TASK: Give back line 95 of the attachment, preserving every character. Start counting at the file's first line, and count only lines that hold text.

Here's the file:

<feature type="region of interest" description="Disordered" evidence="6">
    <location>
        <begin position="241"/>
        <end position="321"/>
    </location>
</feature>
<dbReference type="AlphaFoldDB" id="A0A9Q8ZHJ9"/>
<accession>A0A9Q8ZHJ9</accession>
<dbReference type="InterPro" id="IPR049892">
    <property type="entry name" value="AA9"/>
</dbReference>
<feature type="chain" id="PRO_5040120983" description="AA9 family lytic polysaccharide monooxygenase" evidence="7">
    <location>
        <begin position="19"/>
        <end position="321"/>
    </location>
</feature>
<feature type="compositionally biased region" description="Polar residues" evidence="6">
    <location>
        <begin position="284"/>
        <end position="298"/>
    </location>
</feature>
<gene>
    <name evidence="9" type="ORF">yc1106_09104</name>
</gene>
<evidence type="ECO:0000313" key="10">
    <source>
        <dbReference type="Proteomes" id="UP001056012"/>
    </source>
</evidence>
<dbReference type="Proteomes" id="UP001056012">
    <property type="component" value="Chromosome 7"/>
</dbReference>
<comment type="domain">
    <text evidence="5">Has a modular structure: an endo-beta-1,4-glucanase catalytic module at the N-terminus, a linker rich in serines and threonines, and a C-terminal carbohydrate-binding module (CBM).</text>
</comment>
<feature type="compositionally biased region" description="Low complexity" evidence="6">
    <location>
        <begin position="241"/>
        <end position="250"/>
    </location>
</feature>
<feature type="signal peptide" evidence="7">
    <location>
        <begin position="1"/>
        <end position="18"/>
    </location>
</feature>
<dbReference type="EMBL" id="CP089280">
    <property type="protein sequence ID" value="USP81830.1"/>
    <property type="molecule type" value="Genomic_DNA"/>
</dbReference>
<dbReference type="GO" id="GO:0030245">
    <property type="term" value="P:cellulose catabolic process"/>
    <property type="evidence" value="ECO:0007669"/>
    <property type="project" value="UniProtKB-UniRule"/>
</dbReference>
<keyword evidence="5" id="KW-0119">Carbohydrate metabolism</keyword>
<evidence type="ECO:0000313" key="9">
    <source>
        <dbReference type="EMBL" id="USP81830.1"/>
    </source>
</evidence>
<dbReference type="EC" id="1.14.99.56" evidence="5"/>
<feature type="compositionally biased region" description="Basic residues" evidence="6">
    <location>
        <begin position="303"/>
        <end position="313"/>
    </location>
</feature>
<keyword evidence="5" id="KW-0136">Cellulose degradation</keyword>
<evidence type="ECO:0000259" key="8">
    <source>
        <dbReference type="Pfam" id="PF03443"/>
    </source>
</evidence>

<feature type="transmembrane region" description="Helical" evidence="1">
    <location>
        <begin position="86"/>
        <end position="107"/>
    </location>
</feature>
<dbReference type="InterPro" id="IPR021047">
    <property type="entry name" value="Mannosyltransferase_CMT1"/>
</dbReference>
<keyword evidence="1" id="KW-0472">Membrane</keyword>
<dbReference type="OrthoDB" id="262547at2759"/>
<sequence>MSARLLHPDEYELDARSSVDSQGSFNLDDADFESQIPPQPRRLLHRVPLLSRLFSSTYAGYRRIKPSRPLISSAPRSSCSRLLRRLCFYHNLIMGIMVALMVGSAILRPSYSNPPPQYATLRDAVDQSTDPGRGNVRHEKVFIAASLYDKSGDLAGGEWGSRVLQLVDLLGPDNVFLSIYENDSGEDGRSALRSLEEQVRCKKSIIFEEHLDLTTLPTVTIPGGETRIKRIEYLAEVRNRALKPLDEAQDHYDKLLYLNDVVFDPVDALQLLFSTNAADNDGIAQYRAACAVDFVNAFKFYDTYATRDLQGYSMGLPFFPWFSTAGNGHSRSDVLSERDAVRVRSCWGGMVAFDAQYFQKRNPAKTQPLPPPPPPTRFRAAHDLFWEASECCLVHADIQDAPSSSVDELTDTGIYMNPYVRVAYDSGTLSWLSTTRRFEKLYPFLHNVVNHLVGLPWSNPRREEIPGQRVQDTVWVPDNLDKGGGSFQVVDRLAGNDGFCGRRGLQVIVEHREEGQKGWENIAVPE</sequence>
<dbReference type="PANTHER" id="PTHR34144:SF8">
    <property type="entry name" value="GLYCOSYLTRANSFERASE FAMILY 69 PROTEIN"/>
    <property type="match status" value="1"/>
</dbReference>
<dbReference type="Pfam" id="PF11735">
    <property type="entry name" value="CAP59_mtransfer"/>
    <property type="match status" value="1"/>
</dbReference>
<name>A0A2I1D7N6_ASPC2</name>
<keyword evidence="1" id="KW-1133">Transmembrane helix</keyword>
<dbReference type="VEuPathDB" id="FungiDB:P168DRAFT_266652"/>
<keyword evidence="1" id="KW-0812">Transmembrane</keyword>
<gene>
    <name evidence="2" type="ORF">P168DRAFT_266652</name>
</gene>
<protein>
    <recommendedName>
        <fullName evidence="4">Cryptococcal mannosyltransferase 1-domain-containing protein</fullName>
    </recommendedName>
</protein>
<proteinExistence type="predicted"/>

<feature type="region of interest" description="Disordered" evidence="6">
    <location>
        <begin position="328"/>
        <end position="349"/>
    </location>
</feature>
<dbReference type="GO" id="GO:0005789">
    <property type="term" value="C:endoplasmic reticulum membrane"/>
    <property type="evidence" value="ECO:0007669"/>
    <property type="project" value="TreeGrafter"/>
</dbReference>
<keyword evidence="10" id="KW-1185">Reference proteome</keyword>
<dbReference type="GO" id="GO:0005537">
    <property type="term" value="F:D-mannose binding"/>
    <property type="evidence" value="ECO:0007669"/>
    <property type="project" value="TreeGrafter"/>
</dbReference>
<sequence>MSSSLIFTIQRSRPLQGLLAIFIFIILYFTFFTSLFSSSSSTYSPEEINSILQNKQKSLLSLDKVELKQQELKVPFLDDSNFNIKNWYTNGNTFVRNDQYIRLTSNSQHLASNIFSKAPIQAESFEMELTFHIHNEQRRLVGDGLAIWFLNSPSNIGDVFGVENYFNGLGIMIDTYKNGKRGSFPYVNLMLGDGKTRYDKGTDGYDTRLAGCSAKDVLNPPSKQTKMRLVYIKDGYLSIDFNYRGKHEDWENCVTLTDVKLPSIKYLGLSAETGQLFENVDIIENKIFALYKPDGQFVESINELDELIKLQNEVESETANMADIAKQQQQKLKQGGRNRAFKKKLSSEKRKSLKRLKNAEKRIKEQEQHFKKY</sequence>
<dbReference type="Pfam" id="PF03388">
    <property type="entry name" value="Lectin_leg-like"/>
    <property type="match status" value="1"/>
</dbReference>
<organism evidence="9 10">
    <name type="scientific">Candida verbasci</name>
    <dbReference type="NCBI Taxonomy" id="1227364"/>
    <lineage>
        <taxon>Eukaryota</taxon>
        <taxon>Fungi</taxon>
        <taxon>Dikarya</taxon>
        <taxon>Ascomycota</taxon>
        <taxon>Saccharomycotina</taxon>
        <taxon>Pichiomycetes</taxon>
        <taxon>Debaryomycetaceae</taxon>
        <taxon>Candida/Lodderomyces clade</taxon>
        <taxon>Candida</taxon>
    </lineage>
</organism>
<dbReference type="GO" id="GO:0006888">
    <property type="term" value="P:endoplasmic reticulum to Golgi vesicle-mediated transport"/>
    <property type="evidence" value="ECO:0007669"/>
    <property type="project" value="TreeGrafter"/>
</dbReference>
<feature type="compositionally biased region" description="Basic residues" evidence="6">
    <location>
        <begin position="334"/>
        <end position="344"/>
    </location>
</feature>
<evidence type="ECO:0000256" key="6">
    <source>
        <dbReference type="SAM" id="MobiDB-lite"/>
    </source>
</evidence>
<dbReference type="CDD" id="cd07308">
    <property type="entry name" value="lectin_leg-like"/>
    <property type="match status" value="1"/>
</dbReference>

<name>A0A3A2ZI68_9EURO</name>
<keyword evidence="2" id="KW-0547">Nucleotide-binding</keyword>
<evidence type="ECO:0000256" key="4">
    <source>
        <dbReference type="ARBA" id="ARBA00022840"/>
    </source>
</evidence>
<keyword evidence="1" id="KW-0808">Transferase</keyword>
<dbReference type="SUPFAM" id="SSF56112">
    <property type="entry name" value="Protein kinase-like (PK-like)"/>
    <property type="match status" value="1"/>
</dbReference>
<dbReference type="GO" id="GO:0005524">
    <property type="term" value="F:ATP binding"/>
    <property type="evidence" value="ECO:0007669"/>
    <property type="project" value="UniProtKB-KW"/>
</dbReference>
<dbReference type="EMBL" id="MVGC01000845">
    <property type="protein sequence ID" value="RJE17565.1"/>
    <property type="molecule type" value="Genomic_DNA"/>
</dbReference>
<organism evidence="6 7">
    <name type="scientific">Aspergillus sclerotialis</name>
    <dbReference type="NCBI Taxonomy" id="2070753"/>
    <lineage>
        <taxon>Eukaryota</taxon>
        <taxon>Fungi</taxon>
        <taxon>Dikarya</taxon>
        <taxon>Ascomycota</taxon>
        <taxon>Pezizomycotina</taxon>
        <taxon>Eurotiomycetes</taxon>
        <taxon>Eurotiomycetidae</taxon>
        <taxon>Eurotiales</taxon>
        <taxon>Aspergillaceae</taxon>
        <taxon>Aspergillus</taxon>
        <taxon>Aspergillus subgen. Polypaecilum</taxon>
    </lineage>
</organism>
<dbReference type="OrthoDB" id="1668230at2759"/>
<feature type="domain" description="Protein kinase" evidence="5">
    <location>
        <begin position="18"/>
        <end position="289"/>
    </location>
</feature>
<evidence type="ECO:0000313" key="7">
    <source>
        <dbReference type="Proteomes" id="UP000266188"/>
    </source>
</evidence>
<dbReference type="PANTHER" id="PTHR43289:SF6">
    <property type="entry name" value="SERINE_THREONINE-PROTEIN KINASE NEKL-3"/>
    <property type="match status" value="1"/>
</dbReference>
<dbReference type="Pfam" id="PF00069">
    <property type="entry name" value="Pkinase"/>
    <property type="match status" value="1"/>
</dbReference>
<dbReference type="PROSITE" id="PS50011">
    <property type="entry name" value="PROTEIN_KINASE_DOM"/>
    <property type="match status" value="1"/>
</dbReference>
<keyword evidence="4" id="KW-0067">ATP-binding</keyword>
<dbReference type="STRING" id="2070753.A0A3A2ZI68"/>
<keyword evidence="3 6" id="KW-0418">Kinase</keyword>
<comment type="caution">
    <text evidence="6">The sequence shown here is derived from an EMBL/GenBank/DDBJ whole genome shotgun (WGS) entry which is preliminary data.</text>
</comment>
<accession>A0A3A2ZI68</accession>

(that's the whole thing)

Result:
    <property type="entry name" value="CAP59_mtransfer"/>